If you have cable modem or DSL service, you’re a very lucky individual. Not only do you benefit from great speed when surfing the Web or processing email, but your connection is on full-time. You never have to wait for some modem to dial (screeching all the way), and wait again for it to disconnect. Too bad only one computer in your household or office can enjoy these luxuries.
Actually, it doesn’t have to be that way. You can spread the joy of high-speed Internet to every Mac (and PC) on your network in either of two ways:
Buy a router. A router (sometimes called a residential gateway) is a little box, costing about $50, that connects directly to the cable modem or DSL box. In most cases, it doubles as a hub, providing multiple Internet jacks into which you can plug your Macs and PCs. As a bonus, a router provides excellent security, serving as a firewall to keep out unsolicited visits from hackers on the Internet. (If you use a router, turn off Mac OS X’s own firewall, as described previously in this chapter.)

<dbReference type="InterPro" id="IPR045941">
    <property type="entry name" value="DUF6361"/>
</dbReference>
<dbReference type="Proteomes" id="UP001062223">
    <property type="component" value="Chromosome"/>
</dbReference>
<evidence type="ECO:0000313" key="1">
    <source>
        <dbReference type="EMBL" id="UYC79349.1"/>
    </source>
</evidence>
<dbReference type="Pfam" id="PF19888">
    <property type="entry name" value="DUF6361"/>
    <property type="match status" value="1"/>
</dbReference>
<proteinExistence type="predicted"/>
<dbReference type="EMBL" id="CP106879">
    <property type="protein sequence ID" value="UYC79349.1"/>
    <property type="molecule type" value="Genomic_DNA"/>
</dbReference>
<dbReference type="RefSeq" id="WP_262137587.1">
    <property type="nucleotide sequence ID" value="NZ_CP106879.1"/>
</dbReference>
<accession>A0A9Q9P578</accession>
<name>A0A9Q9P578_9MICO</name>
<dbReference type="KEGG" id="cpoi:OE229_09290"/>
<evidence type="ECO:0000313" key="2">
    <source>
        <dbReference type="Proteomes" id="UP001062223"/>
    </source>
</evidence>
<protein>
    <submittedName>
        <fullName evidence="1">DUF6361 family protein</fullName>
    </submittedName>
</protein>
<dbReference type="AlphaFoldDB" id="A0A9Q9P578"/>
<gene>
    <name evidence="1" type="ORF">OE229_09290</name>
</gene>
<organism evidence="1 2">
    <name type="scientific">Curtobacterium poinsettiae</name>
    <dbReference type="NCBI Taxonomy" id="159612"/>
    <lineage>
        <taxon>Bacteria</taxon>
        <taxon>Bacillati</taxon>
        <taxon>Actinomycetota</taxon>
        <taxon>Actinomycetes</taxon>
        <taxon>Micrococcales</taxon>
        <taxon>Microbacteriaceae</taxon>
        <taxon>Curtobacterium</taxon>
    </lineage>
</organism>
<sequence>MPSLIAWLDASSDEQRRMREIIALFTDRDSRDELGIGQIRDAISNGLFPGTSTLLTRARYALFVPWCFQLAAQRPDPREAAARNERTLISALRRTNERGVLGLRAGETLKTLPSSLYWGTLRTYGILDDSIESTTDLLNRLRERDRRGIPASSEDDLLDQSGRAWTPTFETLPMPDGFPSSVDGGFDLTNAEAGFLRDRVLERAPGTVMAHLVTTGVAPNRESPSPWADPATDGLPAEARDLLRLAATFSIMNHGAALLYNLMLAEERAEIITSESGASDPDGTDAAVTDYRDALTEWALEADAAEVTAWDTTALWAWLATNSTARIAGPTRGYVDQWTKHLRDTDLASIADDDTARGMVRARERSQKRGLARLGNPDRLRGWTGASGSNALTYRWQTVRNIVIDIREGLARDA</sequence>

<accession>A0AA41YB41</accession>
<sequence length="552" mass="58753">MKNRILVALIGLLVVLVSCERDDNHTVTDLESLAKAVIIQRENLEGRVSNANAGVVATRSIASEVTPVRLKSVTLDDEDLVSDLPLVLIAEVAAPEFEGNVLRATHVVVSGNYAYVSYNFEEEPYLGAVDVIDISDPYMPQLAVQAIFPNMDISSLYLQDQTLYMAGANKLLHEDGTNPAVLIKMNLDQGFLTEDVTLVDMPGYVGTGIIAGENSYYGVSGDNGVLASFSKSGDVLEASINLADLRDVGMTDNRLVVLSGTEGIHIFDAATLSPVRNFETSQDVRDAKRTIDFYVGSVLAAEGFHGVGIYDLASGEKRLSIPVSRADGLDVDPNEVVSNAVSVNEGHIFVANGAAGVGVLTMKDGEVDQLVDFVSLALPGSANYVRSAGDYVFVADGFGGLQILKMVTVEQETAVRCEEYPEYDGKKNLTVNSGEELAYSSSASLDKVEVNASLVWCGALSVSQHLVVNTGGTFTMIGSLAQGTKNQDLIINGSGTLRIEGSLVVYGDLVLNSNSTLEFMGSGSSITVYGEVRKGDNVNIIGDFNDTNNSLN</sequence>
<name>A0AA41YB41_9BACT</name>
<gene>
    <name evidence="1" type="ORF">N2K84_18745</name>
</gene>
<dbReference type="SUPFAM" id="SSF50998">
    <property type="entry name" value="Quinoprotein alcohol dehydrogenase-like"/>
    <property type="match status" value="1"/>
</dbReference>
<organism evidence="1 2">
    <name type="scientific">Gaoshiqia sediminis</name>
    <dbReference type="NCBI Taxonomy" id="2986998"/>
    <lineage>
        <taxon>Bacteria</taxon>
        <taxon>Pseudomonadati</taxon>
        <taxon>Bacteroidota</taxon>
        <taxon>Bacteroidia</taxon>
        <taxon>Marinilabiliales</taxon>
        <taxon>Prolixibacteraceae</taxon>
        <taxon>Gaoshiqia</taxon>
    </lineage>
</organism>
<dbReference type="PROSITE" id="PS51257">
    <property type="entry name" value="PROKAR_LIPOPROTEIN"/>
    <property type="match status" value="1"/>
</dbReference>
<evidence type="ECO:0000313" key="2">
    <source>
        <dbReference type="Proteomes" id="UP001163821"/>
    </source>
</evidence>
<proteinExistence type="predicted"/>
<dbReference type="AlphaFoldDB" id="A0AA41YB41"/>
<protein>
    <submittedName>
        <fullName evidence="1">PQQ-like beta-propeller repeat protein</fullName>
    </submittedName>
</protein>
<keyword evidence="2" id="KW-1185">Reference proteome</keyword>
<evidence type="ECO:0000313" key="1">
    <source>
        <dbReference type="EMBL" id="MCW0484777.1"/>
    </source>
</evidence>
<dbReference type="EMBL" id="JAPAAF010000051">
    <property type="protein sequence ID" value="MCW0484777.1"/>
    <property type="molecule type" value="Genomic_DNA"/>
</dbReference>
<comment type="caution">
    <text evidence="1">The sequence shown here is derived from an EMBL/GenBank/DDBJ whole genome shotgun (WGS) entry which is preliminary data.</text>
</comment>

Use Internet Sharing. Panther’s Internet Sharing feature is the software version of a router, in that it distributes a single Internet signal to every computer on the network. But unlike a router, it’s free. You just fire it up on the one Mac that’s connected directly to the Internet—the gateway computer. (The Internet Sharing feature is also responsible for Mac OS X’s software base station feature for AirPort Macs, as described in Section 18.8.1.)
But there’s ...